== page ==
There are numerous accounts and retellings of momentous civil rights demonstrations of the 1960s. Perhaps most notable is the march from Selma to Montgomery, AL, which took three attempts and federal protection for activists to reach their destination safely on March 25, 1965, and which pushed President Lyndon B. Johnson to send voting rights legislation to Congress. Photographs of the Selma march usually honed in on the frontline: a phalanx of notable faces such as Dr. Martin Luther King, Coretta Scott King, and a young John Lewis, who would go on to serve in the House of Representatives. However, there were times when the photographer’s lens panned out toward the sidelines, capturing the thousands of Americans, many of whom were ordinary Black women dressed in their Sunday best, standing in solidarity along Highway 80. On sidewalks, in fields, and perched on rickety porches, Black women of multiple generations held American flags, handkerchiefs, and their little ones as they waved on the marchers. Buoyed by the possibility of a national voting rights act, they knew soon it would be their turn to join the action.
Stephen Somerstein, two mothers with children watching marchers in Alabama, 1965. Courtesy of the photographer
Congress passed the Voting Rights Act on August 5, 1965, and the following day, President Johnson signed the bill into law. Achieving what the 19th Amendment had failed, the act fulfilled the promise of suffrage for Black women, especially those living in the Jim Crow South, who had long been denied the vote through malicious literacy tests, poll taxes, and racist violence. The act called for the enforcement of the 15th Amendment and allowed federal examiners to register Black voters in areas with histories of discrimination. This provision was necessary as white southerners did not willfully accept this change with the presidential stroke of the pen. Recalcitrant southern officials largely ignored the act at first and continued their tradition of suppressing the Black vote. Though the need for federal help was urgent, it was slow to arrive in the South. According to historian John Dittmer, “as late as March 1966, no registrars had been sent to 30 Mississippi counties where less than 25 percent of the adult Black population was registered.”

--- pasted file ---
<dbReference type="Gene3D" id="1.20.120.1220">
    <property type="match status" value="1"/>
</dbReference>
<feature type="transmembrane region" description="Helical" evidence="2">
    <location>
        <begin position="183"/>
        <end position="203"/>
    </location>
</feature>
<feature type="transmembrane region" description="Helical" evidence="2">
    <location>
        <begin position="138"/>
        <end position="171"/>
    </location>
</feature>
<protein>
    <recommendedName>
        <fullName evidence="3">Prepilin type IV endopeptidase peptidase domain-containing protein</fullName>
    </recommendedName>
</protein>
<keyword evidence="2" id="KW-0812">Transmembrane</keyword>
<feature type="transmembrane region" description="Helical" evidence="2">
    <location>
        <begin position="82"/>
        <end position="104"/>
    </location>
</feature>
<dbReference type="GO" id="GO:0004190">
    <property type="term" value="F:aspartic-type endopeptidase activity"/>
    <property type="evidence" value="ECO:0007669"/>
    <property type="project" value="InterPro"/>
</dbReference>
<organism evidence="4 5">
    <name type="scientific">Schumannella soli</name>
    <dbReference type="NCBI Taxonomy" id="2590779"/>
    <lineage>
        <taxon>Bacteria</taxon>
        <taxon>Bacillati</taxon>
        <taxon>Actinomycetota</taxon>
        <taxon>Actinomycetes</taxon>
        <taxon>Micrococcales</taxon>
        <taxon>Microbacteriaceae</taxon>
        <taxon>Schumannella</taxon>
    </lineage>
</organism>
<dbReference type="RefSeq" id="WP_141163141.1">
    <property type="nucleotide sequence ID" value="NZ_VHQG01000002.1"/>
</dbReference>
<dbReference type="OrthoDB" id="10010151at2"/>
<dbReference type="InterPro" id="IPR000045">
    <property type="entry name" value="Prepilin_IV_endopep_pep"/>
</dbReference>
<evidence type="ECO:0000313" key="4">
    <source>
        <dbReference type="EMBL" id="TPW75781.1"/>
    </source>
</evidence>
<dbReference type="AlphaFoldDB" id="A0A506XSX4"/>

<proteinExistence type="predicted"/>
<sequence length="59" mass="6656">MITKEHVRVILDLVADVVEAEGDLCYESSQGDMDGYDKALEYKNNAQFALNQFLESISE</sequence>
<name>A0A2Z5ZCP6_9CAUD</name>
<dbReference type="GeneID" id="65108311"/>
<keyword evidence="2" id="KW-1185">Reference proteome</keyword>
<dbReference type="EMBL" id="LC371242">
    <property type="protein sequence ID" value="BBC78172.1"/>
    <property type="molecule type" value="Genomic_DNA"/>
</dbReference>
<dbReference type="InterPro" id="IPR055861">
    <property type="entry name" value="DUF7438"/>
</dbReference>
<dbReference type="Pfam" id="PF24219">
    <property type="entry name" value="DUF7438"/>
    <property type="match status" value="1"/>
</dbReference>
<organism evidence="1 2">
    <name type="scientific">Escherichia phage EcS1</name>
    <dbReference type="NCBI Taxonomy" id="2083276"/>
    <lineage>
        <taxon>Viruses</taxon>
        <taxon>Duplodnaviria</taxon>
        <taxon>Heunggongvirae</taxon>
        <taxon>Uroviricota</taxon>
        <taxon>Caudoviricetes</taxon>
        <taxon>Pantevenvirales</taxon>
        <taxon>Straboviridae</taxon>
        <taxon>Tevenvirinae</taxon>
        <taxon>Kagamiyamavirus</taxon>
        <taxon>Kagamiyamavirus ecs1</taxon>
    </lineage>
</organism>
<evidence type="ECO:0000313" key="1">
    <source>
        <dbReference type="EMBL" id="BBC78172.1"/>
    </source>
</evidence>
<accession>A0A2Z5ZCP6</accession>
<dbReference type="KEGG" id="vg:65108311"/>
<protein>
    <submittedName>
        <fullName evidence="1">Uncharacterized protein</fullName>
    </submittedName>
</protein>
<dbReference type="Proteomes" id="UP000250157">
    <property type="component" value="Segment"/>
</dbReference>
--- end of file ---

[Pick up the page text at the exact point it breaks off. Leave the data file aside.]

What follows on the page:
There are too few stories told about the ordinary women who mustered the courage to head to the polls after legislative victories. Oral histories, such as those I conducted for my dissertation research as well as by other historians like Dittmer, center these voices.
Here and above: Stephen Somerstein, “Things Go Better With Coke” sign and multi-generational family watching marchers in Alabama, 1965. Courtesy of the photographer
Some rural Black women, like Mary Taylor of Leflore County, MS, chose to face the county clerk without federal aid. Hearing the news that the bill had been passed and signed, the mother of six, including a child with muscular dystrophy, told me that she bolstered her courage when she decided to register immediately. In late August of 1965, before the arrival of federal registrars, but with the assistance of a few friendly freedom workers, Taylor went to Greenwood “to get ready to vote” so that “we can get the people we want to be in office.” Taylor was somewhat surprised by the actions of the kind, white accomplices who shuttled her to the courthouse. Indeed, her work as a domestic worker and seasonal farm laborer had introduced Taylor to precious few white folks in the Delta who had been kind to her. The promise of the Voting Rights Act granted Taylor the opportunity she had long yearned for: a chance to change her family’s circumstances by voting and electing officials concerned with the needs of people in her community.